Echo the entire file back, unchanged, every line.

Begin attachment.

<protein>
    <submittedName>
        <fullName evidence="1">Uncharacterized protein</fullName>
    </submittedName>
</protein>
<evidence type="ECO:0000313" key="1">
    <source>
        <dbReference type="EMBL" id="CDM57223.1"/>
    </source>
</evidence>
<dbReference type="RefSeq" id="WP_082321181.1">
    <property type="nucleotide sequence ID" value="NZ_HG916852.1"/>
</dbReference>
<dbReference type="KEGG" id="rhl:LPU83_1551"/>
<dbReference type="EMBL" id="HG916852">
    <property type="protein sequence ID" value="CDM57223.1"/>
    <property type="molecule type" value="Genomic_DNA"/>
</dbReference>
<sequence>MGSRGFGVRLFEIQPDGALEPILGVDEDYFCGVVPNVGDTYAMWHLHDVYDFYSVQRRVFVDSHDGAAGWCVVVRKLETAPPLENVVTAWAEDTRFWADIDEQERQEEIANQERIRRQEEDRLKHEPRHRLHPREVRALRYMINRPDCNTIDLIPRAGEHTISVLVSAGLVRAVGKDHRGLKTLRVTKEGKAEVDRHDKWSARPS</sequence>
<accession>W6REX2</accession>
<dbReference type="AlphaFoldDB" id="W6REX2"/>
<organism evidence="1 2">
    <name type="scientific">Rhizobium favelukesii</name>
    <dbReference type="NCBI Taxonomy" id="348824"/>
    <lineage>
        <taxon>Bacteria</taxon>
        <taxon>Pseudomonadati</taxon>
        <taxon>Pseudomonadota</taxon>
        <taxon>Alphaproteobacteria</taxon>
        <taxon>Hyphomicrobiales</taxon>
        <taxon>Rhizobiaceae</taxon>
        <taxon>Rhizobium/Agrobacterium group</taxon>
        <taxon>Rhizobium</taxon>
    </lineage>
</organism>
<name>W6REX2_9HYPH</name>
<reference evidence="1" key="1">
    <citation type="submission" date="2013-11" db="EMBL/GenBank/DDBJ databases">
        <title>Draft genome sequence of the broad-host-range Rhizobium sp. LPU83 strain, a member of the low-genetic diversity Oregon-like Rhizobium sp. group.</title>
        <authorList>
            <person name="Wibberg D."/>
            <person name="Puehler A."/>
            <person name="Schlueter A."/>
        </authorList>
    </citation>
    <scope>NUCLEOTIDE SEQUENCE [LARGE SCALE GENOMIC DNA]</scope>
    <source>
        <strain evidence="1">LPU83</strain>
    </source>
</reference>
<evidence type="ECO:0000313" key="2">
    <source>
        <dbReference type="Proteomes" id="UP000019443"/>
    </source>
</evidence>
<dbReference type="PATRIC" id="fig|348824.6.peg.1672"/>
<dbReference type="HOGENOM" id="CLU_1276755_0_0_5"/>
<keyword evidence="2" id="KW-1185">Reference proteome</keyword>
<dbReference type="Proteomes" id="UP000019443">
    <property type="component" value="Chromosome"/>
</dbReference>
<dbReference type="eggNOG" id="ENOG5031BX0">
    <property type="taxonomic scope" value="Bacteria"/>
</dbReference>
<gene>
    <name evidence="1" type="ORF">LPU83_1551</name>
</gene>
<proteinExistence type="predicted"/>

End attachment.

<protein>
    <submittedName>
        <fullName evidence="1">Uncharacterized protein</fullName>
    </submittedName>
</protein>
<evidence type="ECO:0000313" key="1">
    <source>
        <dbReference type="EMBL" id="CDM57223.1"/>
    </source>
</evidence>
<dbReference type="RefSeq" id="WP_082321181.1">
    <property type="nucleotide sequence ID" value="NZ_HG916852.1"/>
</dbReference>
<dbReference type="KEGG" id="rhl:LPU83_1551"/>
<dbReference type="EMBL" id="HG916852">
    <property type="protein sequence ID" value="CDM57223.1"/>
    <property type="molecule type" value="Genomic_DNA"/>
</dbReference>
<sequence>MGSRGFGVRLFEIQPDGALEPILGVDEDYFCGVVPNVGDTYAMWHLHDVYDFYSVQRRVFVDSHDGAAGWCVVVRKLETAPPLENVVTAWAEDTRFWADIDEQERQEEIANQERIRRQEEDRLKHEPRHRLHPREVRALRYMINRPDCNTIDLIPRAGEHTISVLVSAGLVRAVGKDHRGLKTLRVTKEGKAEVDRHDKWSARPS</sequence>
<accession>W6REX2</accession>
<dbReference type="AlphaFoldDB" id="W6REX2"/>
<organism evidence="1 2">
    <name type="scientific">Rhizobium favelukesii</name>
    <dbReference type="NCBI Taxonomy" id="348824"/>
    <lineage>
        <taxon>Bacteria</taxon>
        <taxon>Pseudomonadati</taxon>
        <taxon>Pseudomonadota</taxon>
        <taxon>Alphaproteobacteria</taxon>
        <taxon>Hyphomicrobiales</taxon>
        <taxon>Rhizobiaceae</taxon>
        <taxon>Rhizobium/Agrobacterium group</taxon>
        <taxon>Rhizobium</taxon>
    </lineage>
</organism>
<name>W6REX2_9HYPH</name>
<reference evidence="1" key="1">
    <citation type="submission" date="2013-11" db="EMBL/GenBank/DDBJ databases">
        <title>Draft genome sequence of the broad-host-range Rhizobium sp. LPU83 strain, a member of the low-genetic diversity Oregon-like Rhizobium sp. group.</title>
        <authorList>
            <person name="Wibberg D."/>
            <person name="Puehler A."/>
            <person name="Schlueter A."/>
        </authorList>
    </citation>
    <scope>NUCLEOTIDE SEQUENCE [LARGE SCALE GENOMIC DNA]</scope>
    <source>
        <strain evidence="1">LPU83</strain>
    </source>
</reference>
<evidence type="ECO:0000313" key="2">
    <source>
        <dbReference type="Proteomes" id="UP000019443"/>
    </source>
</evidence>
<dbReference type="PATRIC" id="fig|348824.6.peg.1672"/>
<dbReference type="HOGENOM" id="CLU_1276755_0_0_5"/>
<keyword evidence="2" id="KW-1185">Reference proteome</keyword>
<dbReference type="Proteomes" id="UP000019443">
    <property type="component" value="Chromosome"/>
</dbReference>
<dbReference type="eggNOG" id="ENOG5031BX0">
    <property type="taxonomic scope" value="Bacteria"/>
</dbReference>
<gene>
    <name evidence="1" type="ORF">LPU83_1551</name>
</gene>
<proteinExistence type="predicted"/>